Adel Elkbuli

2021 ◽  
Vol 8 ◽  
Author(s):  
Florian Recker ◽  
Gregor Barth ◽  
Hendra Lo ◽  
Nicolas Haverkamp ◽  
Dieter Nürnberg ◽  
...  

Background: Despite ultrasound being an inherent part of medical education, only a few German medical schools have established a comprehensive ultrasound curriculum. This study aimed to explore medical students' perspectives on ultrasound in medical education (USMed).Results: Between January 1st, 2019 und June 30th, 2019, an online survey was conducted among German medical students via the students' associations and their respective teaching facilities. The survey consisted of 17 items regarding USMed. Statements were rated on a 4-point Likert scale for agreement. In total, 1040 students from 31 German medical faculties participated. The majority (1021, 98.2%) reported a very high to high interest in curricular USMed. Students agreed (n = 945, 90.9%) that USMed would be helpful along their entire course of medical studies. Considering the best starting time for USMed, the opinions of German medical students diverged: students studying in a model curriculum preferred to start in the second year (40.7%) while 49% of the students studying in a traditional curriculum preferred to start in the third year (p ≤ 0.001). An insufficient allotment of time for USMed in the planned curriculum (675, 65%) and a lack of courses run by medical faculty (305, 29.4%) were listed as perceived significant barriers to the participation in USMed. Peer teaching was regarded as an effective method in realizing USMed by 731 (70.3%) students.Conclusion: German medical students are very interested and willing to participate in USMed. There appears to be a high demand for US courses offered by medical schools.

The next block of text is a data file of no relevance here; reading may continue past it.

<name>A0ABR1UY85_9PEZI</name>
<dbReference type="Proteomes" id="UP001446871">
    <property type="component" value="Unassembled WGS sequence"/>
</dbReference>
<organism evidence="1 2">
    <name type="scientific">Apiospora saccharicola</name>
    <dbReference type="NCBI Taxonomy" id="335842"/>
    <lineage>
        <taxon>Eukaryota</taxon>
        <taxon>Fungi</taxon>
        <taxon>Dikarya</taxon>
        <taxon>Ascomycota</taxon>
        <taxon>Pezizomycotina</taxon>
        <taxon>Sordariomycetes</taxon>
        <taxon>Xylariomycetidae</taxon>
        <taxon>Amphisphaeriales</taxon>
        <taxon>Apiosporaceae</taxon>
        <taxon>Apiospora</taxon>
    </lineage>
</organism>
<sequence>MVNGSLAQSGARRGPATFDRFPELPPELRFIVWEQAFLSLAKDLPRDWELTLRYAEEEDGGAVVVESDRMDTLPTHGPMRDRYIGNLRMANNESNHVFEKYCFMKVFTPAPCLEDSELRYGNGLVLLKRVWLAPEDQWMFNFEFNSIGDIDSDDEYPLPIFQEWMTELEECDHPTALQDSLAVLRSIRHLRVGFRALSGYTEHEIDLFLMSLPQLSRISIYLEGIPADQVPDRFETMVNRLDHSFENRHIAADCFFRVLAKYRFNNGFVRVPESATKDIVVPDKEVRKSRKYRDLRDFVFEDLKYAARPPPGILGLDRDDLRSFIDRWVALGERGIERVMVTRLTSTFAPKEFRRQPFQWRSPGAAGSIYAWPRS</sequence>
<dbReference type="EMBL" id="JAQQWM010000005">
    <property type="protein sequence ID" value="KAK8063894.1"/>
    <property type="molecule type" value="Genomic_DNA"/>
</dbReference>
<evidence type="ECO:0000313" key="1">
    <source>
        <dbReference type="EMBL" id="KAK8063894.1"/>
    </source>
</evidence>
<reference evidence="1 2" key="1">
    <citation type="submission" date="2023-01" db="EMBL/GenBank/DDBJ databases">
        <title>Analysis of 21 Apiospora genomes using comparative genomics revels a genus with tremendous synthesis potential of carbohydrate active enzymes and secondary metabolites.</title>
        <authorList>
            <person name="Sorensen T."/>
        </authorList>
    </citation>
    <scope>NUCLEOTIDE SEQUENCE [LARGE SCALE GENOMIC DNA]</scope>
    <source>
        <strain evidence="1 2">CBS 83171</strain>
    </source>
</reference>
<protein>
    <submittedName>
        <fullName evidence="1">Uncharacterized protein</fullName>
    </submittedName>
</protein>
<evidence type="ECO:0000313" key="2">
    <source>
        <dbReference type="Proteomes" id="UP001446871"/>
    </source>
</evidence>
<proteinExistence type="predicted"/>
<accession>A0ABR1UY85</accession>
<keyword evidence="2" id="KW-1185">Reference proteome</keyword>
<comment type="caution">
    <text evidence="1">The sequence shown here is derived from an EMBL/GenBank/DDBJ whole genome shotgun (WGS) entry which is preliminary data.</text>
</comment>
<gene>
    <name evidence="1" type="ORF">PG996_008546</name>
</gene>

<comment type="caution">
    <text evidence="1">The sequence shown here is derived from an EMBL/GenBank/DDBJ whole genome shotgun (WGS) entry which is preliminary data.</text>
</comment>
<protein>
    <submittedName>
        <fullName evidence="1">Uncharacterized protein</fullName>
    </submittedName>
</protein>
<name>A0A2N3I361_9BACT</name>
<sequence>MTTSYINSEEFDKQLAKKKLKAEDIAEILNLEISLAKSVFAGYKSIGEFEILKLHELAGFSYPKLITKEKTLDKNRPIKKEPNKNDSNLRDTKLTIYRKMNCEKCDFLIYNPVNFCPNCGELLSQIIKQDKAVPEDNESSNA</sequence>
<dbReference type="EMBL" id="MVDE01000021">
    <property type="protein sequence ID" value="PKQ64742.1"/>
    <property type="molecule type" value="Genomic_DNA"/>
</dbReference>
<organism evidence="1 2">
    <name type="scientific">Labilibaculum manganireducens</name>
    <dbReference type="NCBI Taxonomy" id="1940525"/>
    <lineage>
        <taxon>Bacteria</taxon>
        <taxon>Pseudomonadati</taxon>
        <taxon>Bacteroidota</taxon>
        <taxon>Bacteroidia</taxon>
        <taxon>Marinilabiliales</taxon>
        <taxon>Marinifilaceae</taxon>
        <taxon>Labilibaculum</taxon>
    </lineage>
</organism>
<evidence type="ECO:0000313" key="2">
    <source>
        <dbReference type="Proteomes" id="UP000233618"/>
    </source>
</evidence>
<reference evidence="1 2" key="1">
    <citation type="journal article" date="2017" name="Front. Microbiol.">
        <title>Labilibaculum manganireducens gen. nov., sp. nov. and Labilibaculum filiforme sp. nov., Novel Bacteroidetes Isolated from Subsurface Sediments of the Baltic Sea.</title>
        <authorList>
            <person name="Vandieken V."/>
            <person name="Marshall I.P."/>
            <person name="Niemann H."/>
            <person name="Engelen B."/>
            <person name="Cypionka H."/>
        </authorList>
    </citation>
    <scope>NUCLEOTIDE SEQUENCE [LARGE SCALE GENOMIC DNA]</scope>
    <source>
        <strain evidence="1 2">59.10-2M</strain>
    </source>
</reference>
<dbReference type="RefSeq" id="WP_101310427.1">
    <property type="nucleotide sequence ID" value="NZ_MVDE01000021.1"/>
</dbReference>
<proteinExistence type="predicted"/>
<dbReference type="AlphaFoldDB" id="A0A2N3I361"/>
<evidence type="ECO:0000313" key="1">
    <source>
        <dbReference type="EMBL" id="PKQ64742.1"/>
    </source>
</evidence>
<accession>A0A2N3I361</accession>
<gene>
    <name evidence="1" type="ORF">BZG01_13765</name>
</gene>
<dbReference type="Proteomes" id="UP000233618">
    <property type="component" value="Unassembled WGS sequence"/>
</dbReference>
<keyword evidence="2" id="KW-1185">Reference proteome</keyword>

Author(s):  
Marta Makowska ◽  
Joanna Wyleżałek

Objective: To describe experiences of mistreatment among Polish medical students. Methods: Nine focus groups were carried out with 92 students from three medical universities in Poland (in Gdansk, Krakow, and Warsaw). Results: The mistreatment of medical students included verbal abuse, disregard, and obstacles to pass exams. Students experienced humiliation, belittlement, insults, criticism, shouting, and indecent comments. The lecturers did not respect the students’ time; they did not show understanding for their absences; sometimes, they came to class unprepared while other times, they showed indifference regarding the well-being of students. Respondents stated that they were given enormous amounts material such that they found it far beyond their ability to learn; they were not given information about which textbooks were to be used; exams were incredibly detailed and difficult; and the grading system was unfair. In general, most students did not report the mistreatment. The respondents noticed the negative consequences of their mistreatment, which included a decrease in self-esteem and increased levels of anxiety and stress. This may translate into a lack of empathetic approach to patients. Conclusions: The phenomenon of the mistreatment of medical students requires more attention in Poland. It is important to raise awareness of the significant consequences of this.